5.  Check that everything lines up ok.


I like to do the zipper up and check that nothing is twisted.  It doesn't matter on this sample, but on the real thing, it is easy to get the bodice or zip twisted when you are pinning it in place, and it is easier to unpick at the basting stage.


6.  Undo the zip again and sew a second time, using an invisible zipper foot and sew right next to the coils.  I DON'T iron my zips flat.  I tried that once and ended up with a couple of melted zipper teeth.  Because the zip is basted in place, it is easy for me to hold the zipper coils flat as they are being sewn.

I use a plastic invisible zipper foot rather than the shinier elna one that goes with my machine.  I get better results with this one.  My mother gave it to me when she was cleaning out her step-mother's sewing supplies.  It is really old and I have not seen one like it being sold anywhere.  I know that the plastic won't last forever and I am dreading the day it ever breaks.



7.  Now the zipper is in and we can attach the facing.


Mark the facing 1/4" in from the edge.


8.  Line up this mark with the 1/4" notch on the CB seam allowance of the main panel, right sides facing.  The stitching line is 1/4" in from each edge, so you want to line up the top of these 2 pieces exactly on this stitching line.  This is why we made the seam allowance a V shape.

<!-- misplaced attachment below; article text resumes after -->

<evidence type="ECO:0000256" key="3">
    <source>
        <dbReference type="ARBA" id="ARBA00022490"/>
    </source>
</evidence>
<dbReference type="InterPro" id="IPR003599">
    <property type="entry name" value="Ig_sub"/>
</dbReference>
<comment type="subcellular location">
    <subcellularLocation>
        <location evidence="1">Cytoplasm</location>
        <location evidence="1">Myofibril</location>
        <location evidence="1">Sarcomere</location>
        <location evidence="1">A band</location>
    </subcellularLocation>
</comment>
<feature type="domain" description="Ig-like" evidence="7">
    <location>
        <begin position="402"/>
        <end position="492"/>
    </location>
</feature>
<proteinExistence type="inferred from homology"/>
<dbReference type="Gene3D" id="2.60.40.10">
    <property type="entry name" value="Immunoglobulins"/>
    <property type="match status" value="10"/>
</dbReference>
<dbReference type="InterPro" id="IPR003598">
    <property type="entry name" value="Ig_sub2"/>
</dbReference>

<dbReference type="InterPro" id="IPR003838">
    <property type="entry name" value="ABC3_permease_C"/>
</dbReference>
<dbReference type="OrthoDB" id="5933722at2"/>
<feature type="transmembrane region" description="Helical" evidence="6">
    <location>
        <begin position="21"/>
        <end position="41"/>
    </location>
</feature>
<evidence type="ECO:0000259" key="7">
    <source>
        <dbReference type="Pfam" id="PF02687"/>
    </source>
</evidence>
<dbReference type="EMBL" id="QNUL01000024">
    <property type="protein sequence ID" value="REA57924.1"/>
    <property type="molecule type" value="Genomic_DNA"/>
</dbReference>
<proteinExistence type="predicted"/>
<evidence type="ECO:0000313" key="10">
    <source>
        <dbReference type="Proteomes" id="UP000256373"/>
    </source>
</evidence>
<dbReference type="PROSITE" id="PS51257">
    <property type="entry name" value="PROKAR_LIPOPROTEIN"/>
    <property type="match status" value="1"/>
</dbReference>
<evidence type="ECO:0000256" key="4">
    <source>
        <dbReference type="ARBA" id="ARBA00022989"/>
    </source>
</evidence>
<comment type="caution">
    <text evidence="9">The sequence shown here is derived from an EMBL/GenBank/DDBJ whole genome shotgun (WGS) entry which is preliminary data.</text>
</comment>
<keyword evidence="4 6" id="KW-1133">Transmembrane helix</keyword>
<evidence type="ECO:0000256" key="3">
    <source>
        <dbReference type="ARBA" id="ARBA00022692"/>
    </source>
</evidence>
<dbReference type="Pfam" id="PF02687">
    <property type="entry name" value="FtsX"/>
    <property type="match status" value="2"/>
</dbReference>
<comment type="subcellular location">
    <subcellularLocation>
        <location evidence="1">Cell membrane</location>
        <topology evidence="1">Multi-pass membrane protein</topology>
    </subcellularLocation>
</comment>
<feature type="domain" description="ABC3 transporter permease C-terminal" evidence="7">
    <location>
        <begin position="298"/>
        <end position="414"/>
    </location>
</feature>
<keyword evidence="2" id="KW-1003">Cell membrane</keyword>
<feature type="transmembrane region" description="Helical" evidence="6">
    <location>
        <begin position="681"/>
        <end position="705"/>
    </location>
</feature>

I didn't actually cut a notch in my main panel, but I know that my overlocking is 1/4" wide.


9. Stitch the facing to the main panel along this stitching line, using a regular zipper foot.  The zip is sandwiched between the 2 layers.



10. Now fold back the facing on the CB seam line so that the neckline edges of the facing and bodice are aligned.   The photograph below shows it better than words.  The zipper tape is folded over the facing so that the interfaced seam allowance of the main panel is exposed.


11.  Stitch the neckline.   Here I am using my 1/2" seam allowance, but yours may be 1/4" or otherwise.

See the wobble in my stitch line.  This is where my 13 year old son walked in and asked me to sew him some gymnastics longs.   As in, an actual garment that he will wear in front of other people.  And maybe in something cool like purple lightning fabric.  You would have wobbled too!


 12.  Turn right side out.  I have not done any trimming or clipping.